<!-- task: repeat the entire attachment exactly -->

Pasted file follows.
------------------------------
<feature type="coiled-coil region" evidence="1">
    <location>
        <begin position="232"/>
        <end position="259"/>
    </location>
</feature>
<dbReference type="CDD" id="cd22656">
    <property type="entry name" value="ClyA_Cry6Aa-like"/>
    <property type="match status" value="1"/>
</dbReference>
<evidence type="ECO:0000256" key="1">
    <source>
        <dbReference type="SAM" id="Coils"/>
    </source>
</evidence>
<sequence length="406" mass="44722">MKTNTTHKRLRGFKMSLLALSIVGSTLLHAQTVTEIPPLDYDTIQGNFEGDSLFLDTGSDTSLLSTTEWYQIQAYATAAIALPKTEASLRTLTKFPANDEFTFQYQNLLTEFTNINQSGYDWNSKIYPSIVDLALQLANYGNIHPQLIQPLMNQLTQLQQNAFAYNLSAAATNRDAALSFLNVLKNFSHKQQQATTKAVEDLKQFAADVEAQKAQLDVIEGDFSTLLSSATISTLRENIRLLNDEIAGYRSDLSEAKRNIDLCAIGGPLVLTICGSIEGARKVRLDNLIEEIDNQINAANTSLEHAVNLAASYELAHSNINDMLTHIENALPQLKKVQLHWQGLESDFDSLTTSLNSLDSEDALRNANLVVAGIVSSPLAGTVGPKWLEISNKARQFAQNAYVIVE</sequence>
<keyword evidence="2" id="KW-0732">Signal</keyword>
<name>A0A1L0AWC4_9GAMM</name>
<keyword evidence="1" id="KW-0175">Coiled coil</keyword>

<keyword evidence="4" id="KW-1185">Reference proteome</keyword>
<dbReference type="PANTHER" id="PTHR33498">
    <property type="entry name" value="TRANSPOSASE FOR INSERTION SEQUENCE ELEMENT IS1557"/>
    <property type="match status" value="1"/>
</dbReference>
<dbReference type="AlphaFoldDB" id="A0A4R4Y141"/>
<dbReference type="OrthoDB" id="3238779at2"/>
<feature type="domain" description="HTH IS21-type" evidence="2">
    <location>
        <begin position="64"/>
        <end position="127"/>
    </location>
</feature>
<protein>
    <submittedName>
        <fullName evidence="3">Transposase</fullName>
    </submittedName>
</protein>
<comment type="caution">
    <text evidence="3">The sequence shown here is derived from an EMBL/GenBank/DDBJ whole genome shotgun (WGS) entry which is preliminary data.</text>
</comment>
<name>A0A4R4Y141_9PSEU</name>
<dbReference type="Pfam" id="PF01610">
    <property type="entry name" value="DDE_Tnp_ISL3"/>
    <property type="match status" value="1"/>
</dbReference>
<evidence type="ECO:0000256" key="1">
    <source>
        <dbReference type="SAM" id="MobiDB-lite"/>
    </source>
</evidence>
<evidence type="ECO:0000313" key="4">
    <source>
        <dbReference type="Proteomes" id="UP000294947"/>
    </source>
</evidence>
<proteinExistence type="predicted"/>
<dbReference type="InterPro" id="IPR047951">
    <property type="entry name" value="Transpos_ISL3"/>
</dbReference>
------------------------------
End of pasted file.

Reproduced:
<feature type="coiled-coil region" evidence="1">
    <location>
        <begin position="232"/>
        <end position="259"/>
    </location>
</feature>
<dbReference type="CDD" id="cd22656">
    <property type="entry name" value="ClyA_Cry6Aa-like"/>
    <property type="match status" value="1"/>
</dbReference>
<evidence type="ECO:0000256" key="1">
    <source>
        <dbReference type="SAM" id="Coils"/>
    </source>
</evidence>
<sequence length="406" mass="44722">MKTNTTHKRLRGFKMSLLALSIVGSTLLHAQTVTEIPPLDYDTIQGNFEGDSLFLDTGSDTSLLSTTEWYQIQAYATAAIALPKTEASLRTLTKFPANDEFTFQYQNLLTEFTNINQSGYDWNSKIYPSIVDLALQLANYGNIHPQLIQPLMNQLTQLQQNAFAYNLSAAATNRDAALSFLNVLKNFSHKQQQATTKAVEDLKQFAADVEAQKAQLDVIEGDFSTLLSSATISTLRENIRLLNDEIAGYRSDLSEAKRNIDLCAIGGPLVLTICGSIEGARKVRLDNLIEEIDNQINAANTSLEHAVNLAASYELAHSNINDMLTHIENALPQLKKVQLHWQGLESDFDSLTTSLNSLDSEDALRNANLVVAGIVSSPLAGTVGPKWLEISNKARQFAQNAYVIVE</sequence>
<keyword evidence="2" id="KW-0732">Signal</keyword>
<name>A0A1L0AWC4_9GAMM</name>
<keyword evidence="1" id="KW-0175">Coiled coil</keyword>

<keyword evidence="4" id="KW-1185">Reference proteome</keyword>
<dbReference type="PANTHER" id="PTHR33498">
    <property type="entry name" value="TRANSPOSASE FOR INSERTION SEQUENCE ELEMENT IS1557"/>
    <property type="match status" value="1"/>
</dbReference>
<dbReference type="AlphaFoldDB" id="A0A4R4Y141"/>
<dbReference type="OrthoDB" id="3238779at2"/>
<feature type="domain" description="HTH IS21-type" evidence="2">
    <location>
        <begin position="64"/>
        <end position="127"/>
    </location>
</feature>
<protein>
    <submittedName>
        <fullName evidence="3">Transposase</fullName>
    </submittedName>
</protein>
<comment type="caution">
    <text evidence="3">The sequence shown here is derived from an EMBL/GenBank/DDBJ whole genome shotgun (WGS) entry which is preliminary data.</text>
</comment>
<name>A0A4R4Y141_9PSEU</name>
<dbReference type="Pfam" id="PF01610">
    <property type="entry name" value="DDE_Tnp_ISL3"/>
    <property type="match status" value="1"/>
</dbReference>
<evidence type="ECO:0000256" key="1">
    <source>
        <dbReference type="SAM" id="MobiDB-lite"/>
    </source>
</evidence>
<evidence type="ECO:0000313" key="4">
    <source>
        <dbReference type="Proteomes" id="UP000294947"/>
    </source>
</evidence>
<proteinExistence type="predicted"/>
<dbReference type="InterPro" id="IPR047951">
    <property type="entry name" value="Transpos_ISL3"/>
</dbReference>